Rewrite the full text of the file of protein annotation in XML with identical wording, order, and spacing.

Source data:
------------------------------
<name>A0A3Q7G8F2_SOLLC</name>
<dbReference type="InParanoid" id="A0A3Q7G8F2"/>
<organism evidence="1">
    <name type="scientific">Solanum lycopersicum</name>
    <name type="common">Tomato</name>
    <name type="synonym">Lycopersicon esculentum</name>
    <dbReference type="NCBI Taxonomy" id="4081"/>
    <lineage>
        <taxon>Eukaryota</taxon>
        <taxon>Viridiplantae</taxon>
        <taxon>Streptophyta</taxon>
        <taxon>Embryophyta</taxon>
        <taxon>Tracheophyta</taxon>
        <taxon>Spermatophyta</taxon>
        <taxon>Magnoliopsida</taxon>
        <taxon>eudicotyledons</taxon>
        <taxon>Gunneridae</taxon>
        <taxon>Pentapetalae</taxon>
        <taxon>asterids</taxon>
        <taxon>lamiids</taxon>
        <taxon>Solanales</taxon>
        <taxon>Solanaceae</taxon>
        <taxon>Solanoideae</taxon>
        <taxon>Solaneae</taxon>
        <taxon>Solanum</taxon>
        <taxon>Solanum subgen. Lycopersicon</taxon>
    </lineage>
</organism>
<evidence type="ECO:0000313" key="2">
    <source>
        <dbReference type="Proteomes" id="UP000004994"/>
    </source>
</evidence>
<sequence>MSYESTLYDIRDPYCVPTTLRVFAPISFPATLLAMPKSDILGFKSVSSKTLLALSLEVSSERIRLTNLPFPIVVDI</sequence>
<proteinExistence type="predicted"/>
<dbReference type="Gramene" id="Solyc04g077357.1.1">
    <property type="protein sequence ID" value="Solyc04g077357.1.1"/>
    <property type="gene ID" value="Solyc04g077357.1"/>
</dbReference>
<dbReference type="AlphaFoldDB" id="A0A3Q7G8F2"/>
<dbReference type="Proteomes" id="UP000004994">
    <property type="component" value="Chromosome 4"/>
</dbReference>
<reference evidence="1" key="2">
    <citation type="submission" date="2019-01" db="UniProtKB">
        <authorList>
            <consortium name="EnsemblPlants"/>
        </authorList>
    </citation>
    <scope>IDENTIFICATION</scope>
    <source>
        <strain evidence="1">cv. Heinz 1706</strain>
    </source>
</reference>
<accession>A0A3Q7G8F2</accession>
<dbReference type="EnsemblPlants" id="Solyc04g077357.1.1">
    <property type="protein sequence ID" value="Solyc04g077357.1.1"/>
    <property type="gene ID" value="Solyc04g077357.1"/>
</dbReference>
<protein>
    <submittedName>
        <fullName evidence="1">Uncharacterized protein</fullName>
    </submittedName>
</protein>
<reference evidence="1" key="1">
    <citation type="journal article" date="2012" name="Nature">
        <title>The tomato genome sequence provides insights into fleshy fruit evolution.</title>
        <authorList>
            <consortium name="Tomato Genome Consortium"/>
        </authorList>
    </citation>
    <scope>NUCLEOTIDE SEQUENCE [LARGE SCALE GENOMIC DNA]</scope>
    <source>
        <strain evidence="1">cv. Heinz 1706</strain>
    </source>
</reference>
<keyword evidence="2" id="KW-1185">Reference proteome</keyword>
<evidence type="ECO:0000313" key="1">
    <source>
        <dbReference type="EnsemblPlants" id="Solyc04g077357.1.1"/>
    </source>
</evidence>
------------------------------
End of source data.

<name>A0A3Q7G8F2_SOLLC</name>
<dbReference type="InParanoid" id="A0A3Q7G8F2"/>
<organism evidence="1">
    <name type="scientific">Solanum lycopersicum</name>
    <name type="common">Tomato</name>
    <name type="synonym">Lycopersicon esculentum</name>
    <dbReference type="NCBI Taxonomy" id="4081"/>
    <lineage>
        <taxon>Eukaryota</taxon>
        <taxon>Viridiplantae</taxon>
        <taxon>Streptophyta</taxon>
        <taxon>Embryophyta</taxon>
        <taxon>Tracheophyta</taxon>
        <taxon>Spermatophyta</taxon>
        <taxon>Magnoliopsida</taxon>
        <taxon>eudicotyledons</taxon>
        <taxon>Gunneridae</taxon>
        <taxon>Pentapetalae</taxon>
        <taxon>asterids</taxon>
        <taxon>lamiids</taxon>
        <taxon>Solanales</taxon>
        <taxon>Solanaceae</taxon>
        <taxon>Solanoideae</taxon>
        <taxon>Solaneae</taxon>
        <taxon>Solanum</taxon>
        <taxon>Solanum subgen. Lycopersicon</taxon>
    </lineage>
</organism>
<evidence type="ECO:0000313" key="2">
    <source>
        <dbReference type="Proteomes" id="UP000004994"/>
    </source>
</evidence>
<sequence>MSYESTLYDIRDPYCVPTTLRVFAPISFPATLLAMPKSDILGFKSVSSKTLLALSLEVSSERIRLTNLPFPIVVDI</sequence>
<proteinExistence type="predicted"/>
<dbReference type="Gramene" id="Solyc04g077357.1.1">
    <property type="protein sequence ID" value="Solyc04g077357.1.1"/>
    <property type="gene ID" value="Solyc04g077357.1"/>
</dbReference>
<dbReference type="AlphaFoldDB" id="A0A3Q7G8F2"/>
<dbReference type="Proteomes" id="UP000004994">
    <property type="component" value="Chromosome 4"/>
</dbReference>
<reference evidence="1" key="2">
    <citation type="submission" date="2019-01" db="UniProtKB">
        <authorList>
            <consortium name="EnsemblPlants"/>
        </authorList>
    </citation>
    <scope>IDENTIFICATION</scope>
    <source>
        <strain evidence="1">cv. Heinz 1706</strain>
    </source>
</reference>
<accession>A0A3Q7G8F2</accession>
<dbReference type="EnsemblPlants" id="Solyc04g077357.1.1">
    <property type="protein sequence ID" value="Solyc04g077357.1.1"/>
    <property type="gene ID" value="Solyc04g077357.1"/>
</dbReference>
<protein>
    <submittedName>
        <fullName evidence="1">Uncharacterized protein</fullName>
    </submittedName>
</protein>
<reference evidence="1" key="1">
    <citation type="journal article" date="2012" name="Nature">
        <title>The tomato genome sequence provides insights into fleshy fruit evolution.</title>
        <authorList>
            <consortium name="Tomato Genome Consortium"/>
        </authorList>
    </citation>
    <scope>NUCLEOTIDE SEQUENCE [LARGE SCALE GENOMIC DNA]</scope>
    <source>
        <strain evidence="1">cv. Heinz 1706</strain>
    </source>
</reference>
<keyword evidence="2" id="KW-1185">Reference proteome</keyword>
<evidence type="ECO:0000313" key="1">
    <source>
        <dbReference type="EnsemblPlants" id="Solyc04g077357.1.1"/>
    </source>
</evidence>